Nfld. & Labrador

Hammer out new federal health accord, say MDs

Canadian doctors are calling on the federal government to start negotiating a new health accord to improve the country's health system.
The Canadian Medical Association's annual general meeting in St. John's in August 2011. (CBC)

Canadian doctors are calling on the federal government to start negotiating a new health accord to improve the country's health system.

The 2004 deal was supposed to be a remedy for a broken health care agreement by the provinces and Ottawa on universal goals, including reducing wait times, improved access, home care, better drug benefits and more electronic records.

It took four years to hammer out the deal and it will expire in just three years.

A recently released Canadian Medical Association survey found 97 percent of people who were asked said they want Ottawa to start working on a new health accord.

"We would really like to see now, meaningful, thoughtful action as we head to that accord. We want the first ministers to get together very soon and start to set the groundwork for a transformed health care system as we head into the health accord," said CMA president Dr. Jeffrey Turnbull in St. John's at the group's annual general meeting.

MP Leonna Aglukkaq was at the meeting in Newfoundland and Labrador to speak with Canada's doctors for the first time since she was re-appointed health minister.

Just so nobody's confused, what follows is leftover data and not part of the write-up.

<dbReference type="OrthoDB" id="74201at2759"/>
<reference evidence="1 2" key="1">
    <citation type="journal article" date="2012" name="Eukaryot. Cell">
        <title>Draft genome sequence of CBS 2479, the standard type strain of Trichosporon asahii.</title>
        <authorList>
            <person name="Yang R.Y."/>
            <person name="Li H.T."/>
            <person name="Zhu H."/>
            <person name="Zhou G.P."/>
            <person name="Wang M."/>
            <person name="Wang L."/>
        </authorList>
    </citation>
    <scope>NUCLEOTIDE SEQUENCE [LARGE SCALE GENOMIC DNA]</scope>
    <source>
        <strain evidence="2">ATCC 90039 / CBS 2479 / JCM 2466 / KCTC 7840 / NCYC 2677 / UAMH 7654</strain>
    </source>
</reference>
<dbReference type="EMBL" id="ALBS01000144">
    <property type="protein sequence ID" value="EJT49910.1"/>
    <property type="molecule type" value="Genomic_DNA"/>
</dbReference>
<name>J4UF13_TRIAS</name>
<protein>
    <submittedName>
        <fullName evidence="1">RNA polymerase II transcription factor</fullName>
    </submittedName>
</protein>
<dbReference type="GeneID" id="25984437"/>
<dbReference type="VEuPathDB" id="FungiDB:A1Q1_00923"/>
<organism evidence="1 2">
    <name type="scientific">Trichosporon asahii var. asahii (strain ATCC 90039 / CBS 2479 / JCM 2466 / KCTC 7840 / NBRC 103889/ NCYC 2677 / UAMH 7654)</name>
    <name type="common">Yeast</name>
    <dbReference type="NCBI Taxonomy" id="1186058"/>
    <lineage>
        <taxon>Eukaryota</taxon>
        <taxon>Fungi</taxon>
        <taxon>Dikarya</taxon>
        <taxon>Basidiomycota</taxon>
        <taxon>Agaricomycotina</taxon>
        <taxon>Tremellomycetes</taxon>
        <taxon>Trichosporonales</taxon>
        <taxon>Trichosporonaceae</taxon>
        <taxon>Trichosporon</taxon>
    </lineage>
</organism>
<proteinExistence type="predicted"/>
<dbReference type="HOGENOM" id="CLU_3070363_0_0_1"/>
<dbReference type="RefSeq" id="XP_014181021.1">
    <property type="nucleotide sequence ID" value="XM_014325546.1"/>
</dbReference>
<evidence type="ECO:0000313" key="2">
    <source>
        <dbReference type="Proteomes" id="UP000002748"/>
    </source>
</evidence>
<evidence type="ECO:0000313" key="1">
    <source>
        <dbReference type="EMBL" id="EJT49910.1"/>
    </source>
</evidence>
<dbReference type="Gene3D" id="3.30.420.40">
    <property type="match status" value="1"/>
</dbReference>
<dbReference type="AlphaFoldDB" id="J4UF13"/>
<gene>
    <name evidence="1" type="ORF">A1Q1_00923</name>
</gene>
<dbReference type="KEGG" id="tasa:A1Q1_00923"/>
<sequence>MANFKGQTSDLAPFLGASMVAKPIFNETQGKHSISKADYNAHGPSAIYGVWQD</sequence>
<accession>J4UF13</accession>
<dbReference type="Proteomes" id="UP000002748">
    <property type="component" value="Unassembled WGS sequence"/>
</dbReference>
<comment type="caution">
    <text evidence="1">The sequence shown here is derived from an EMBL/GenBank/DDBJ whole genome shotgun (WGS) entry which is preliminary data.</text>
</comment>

"I've always said that we're committed to the Canada Health Act and the principals of the Canada Health Act," she told physicians Monday.

Aglukkaq said Ottawa will continue to pay the provinces and territories for health care beyond 2014 … but wouldn't say what should be in any new deal.

"We want to be able to ensure that the dollars we are investing in health care are actually going in areas most needed," she said.

Critics said Canada is failing to meet the objectives set by the last agreement, and Ottawa has yet to offer any leadership.

"Well, I was very disappointed," said New Democratic Party health critic Libby Davies in St. John's.

"She barely gave a passing reference to the 2014 health accord and it was the elephant in the room. We all want to know. Things like a national pharmaceutical program, long-term care, home care, what Tommy Douglas called the second phase of Medicare. Every report that I've read, every organization that I've tallked to, including the CMA, have raised this as the priority."

According to the CMA survey, 70 per cent of Canadians give the health care system a grade of A or B … that's a drop from last year when 75 per cent gave the system top marks.

Ipsos Reid conducted the survey for the CMA between July 5 and July 8, using an online survey of 1,026 Canadian adults and a telephone survey of 1,000 Canadian adults on July 6 and 7.

The results of the telephone survey are considered accurate to within plus or minus 3.1 percentage points, 19 times out of 20.